Please click below to watch a YouTube video on how to scout a small-scale hopyard, and for highlights on what you might find therein.

Japanese beetles on hops in the Northeast

Posted: July 18th, 2012 by hoppenin

Japanese beetles can be a significant economic pest in hops, so proper identification and management decision-making are important if you are going to avoid losses. Check out our article Japanese Beetles in Hops in the Northeast for more information on Japanese beetles and some control options.

NeHA Calendar of Hop Events

Posted: June 27th, 2012 by hoppenin

NeHA has released a Save the Date card of upcoming field days in New York and Vermont.

NeHA will have virus indexed stock plants available on-site at the July 21st field day at Hop Meadow Farm in Union Springs, NY.  Cascade, Newport, Willamette, Perle, Fuggle, and Liberty will be available at $5 per plant in trays of 12.

Stay tuned here for more details on upcoming events!

Downy Mildew

Posted: June 21st, 2012 by hoppenin

Downy mildew (Pseudoperonospora humuli, Miyabe and Takah., Wilson) was one of the major reasons for the decline of hops production in the Northeast over a hundred years ago.  As many of you know, it is still a significant issue here, as well as in yards in the major hop growing areas of the United States and Europe.  While P. humuli is closely related to the downy  mildew that you can find on your watermelons, cucumbers, and zucchinis, the organism does not cross infect, meaning that you don’t have to pull out your squashes to spare your hops, or vice versa.  Downy mildew can cause the complete loss of marketable yield, and even hill death in sensitive hop varieties.  It is a very serious hindrance to successful hops production, but diligent integrated pest management (IPM) can help you manage the disease in your hopyard.  Click here for more information on downy mildew and for best management practices concerning the disease.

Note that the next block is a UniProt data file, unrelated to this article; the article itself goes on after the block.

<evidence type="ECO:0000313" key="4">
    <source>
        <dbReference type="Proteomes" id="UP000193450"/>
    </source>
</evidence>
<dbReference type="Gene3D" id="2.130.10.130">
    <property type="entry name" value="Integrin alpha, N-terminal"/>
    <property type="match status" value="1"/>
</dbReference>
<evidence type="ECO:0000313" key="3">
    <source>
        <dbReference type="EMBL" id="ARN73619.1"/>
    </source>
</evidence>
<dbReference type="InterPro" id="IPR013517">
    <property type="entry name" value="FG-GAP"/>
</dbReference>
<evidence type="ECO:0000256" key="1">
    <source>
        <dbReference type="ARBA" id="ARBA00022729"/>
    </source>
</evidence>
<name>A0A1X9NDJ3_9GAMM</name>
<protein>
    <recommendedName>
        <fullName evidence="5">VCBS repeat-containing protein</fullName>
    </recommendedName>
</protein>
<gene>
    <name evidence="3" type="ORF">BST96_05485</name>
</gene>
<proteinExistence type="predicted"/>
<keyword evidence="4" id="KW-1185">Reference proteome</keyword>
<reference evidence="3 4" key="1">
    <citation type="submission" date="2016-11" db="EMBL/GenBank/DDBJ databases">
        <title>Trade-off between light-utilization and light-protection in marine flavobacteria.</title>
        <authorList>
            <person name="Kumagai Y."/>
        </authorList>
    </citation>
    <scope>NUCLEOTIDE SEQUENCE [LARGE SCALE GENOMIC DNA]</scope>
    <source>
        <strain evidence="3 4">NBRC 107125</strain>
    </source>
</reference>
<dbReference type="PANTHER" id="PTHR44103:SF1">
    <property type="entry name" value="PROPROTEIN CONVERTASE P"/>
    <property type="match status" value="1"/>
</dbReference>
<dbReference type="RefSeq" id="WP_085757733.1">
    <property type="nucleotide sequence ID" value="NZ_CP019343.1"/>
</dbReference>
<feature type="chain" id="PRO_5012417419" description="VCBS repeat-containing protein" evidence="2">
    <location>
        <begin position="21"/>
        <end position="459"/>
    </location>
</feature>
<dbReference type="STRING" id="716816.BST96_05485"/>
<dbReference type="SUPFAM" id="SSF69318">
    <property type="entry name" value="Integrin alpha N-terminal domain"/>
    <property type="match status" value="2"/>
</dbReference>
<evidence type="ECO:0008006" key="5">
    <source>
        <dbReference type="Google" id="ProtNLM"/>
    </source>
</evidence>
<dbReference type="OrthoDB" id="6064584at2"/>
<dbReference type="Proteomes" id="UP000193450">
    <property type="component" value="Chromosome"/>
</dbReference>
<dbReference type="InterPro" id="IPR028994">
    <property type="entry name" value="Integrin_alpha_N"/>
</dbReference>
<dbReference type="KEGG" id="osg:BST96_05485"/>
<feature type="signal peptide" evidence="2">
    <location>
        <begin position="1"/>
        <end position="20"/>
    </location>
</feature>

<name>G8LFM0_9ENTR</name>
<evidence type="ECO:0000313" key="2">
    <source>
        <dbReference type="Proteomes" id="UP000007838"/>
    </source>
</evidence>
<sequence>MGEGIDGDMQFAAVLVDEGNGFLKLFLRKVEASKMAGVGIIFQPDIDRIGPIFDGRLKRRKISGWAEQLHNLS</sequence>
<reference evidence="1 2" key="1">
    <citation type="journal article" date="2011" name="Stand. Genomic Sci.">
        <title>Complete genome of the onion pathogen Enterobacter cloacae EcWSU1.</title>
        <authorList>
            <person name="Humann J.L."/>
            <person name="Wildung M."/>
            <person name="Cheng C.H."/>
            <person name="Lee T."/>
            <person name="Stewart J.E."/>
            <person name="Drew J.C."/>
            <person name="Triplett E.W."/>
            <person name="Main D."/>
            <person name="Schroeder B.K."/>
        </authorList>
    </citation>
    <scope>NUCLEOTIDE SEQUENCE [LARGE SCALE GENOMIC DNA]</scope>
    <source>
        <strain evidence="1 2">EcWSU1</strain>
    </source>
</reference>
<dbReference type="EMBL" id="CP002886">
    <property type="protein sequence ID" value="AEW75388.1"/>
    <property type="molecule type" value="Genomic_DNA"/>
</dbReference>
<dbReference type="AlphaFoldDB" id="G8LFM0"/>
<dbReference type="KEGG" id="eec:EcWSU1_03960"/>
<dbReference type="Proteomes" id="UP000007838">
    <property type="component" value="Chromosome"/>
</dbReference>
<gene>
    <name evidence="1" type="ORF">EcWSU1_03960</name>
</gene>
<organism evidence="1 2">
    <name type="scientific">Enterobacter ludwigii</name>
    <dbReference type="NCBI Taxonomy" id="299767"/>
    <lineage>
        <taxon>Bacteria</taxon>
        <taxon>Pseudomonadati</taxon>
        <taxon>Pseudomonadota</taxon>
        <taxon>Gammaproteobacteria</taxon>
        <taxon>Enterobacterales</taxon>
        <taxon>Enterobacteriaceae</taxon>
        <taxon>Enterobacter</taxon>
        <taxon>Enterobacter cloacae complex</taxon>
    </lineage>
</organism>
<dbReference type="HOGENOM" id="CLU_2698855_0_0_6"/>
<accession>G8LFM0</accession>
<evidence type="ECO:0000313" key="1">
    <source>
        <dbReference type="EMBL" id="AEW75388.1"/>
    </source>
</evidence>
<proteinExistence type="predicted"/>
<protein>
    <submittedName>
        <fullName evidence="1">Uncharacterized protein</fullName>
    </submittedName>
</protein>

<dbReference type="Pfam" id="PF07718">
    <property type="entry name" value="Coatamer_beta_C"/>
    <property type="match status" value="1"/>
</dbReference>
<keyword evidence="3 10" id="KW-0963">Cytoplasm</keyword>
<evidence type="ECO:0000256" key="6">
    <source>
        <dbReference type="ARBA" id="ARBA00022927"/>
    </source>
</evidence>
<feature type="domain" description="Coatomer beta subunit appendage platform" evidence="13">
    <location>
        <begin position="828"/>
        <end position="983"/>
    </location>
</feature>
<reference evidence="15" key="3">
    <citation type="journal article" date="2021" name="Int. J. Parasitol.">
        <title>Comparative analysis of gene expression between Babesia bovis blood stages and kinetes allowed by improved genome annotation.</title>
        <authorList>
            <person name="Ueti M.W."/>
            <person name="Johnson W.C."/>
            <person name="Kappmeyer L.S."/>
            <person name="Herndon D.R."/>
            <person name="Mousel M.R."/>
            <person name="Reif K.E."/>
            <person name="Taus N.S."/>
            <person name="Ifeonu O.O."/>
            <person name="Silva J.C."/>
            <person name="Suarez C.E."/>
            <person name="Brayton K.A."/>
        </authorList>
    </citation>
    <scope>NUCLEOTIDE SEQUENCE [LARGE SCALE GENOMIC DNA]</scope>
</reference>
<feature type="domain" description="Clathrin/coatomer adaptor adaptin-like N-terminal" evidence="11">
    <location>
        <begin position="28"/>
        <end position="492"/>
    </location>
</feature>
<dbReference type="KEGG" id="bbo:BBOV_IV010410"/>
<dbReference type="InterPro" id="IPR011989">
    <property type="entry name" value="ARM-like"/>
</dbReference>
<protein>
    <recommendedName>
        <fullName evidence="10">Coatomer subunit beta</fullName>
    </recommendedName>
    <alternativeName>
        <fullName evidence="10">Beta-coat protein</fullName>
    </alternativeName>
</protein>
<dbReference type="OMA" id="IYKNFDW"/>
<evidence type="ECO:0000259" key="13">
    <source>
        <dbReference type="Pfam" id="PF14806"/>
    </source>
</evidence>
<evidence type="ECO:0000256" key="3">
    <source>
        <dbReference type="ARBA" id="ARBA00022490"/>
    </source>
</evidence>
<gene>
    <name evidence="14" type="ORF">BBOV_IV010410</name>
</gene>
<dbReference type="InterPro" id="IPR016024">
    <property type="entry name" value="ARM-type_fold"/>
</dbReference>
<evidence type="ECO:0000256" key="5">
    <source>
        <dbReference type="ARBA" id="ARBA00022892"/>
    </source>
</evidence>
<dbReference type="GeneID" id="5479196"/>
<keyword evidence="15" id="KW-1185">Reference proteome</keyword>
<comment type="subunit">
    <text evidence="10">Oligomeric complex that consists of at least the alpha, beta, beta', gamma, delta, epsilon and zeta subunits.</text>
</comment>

For some neat videos on pruning hops in the Pacific Northwest, and to see some of the latest research on fungicide efficacy, check out the Northwest Hop Information Network’s Facebook page.


June Scouting Report

Posted: June 18th, 2012 by hoppenin

You should be scouting in your hopyard at least once a week by this time of year, keeping an eye out for disease, pests, and any nutrient deficiencies.  As you scout for insects in your hopyard, you are likely to find a thriving community. Many of the insects that you find are not a threat to your yields or to hops quality, but there are a few that are noteworthy.  Last year we saw significant damage from potato leafhoppers, those pale green, wedge-shaped insects.  They blow in from the south every year, arriving around the end of May, beginning of June.  Scott Lewins, our resident entomologist and all around good guy, has been out scouting yards all over Vermont, and he reports that they are not only here, but that they are reproducing.  You should be scouting your yard to see if they are above the threshold level of two leafhoppers per leaf, and if they are, we advise chemical intervention.   For Scott’s full scouting report, please click here.

Small-scale hops baler, design 2

Posted: May 22nd, 2012 by hoppenin

UVM Engineering students Yuri Hudak, John Repucci, and Ryan Rzepka have been working hard to complete a second design for a small-scale hops baler as part of their SEED (Senior Experience in Engineering Design) course.  This baler is designed to create a bale of 5 lbs or less.  The design shall soon be posted on our Instructional Wiki site, but in the meantime, you can check out their YouTube video in the video section of our website!

With many thanks to our funders at the Vermont Agricultural Innovation Center and the United States Department of Agriculture, Rural Development. These funds were secured through the efforts of Senator Patrick Leahy.